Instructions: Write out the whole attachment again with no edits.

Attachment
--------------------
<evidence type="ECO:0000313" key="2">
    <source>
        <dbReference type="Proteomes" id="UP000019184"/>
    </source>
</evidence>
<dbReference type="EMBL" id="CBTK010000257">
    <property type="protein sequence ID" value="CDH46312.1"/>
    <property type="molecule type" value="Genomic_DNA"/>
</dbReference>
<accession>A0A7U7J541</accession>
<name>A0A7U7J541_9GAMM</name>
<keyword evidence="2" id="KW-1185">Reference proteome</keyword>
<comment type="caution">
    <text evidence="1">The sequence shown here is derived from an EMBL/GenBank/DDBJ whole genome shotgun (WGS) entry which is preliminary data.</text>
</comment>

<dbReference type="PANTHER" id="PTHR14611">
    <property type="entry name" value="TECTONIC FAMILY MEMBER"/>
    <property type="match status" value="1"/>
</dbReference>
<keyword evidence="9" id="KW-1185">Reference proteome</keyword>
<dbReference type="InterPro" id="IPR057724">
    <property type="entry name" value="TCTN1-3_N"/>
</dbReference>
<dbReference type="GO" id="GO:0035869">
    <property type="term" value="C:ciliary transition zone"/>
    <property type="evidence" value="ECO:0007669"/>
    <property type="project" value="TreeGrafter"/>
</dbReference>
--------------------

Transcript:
<evidence type="ECO:0000313" key="2">
    <source>
        <dbReference type="Proteomes" id="UP000019184"/>
    </source>
</evidence>
<dbReference type="EMBL" id="CBTK010000257">
    <property type="protein sequence ID" value="CDH46312.1"/>
    <property type="molecule type" value="Genomic_DNA"/>
</dbReference>
<accession>A0A7U7J541</accession>
<name>A0A7U7J541_9GAMM</name>
<keyword evidence="2" id="KW-1185">Reference proteome</keyword>
<comment type="caution">
    <text evidence="1">The sequence shown here is derived from an EMBL/GenBank/DDBJ whole genome shotgun (WGS) entry which is preliminary data.</text>
</comment>

<dbReference type="PANTHER" id="PTHR14611">
    <property type="entry name" value="TECTONIC FAMILY MEMBER"/>
    <property type="match status" value="1"/>
</dbReference>
<keyword evidence="9" id="KW-1185">Reference proteome</keyword>
<dbReference type="InterPro" id="IPR057724">
    <property type="entry name" value="TCTN1-3_N"/>
</dbReference>
<dbReference type="GO" id="GO:0035869">
    <property type="term" value="C:ciliary transition zone"/>
    <property type="evidence" value="ECO:0007669"/>
    <property type="project" value="TreeGrafter"/>
</dbReference>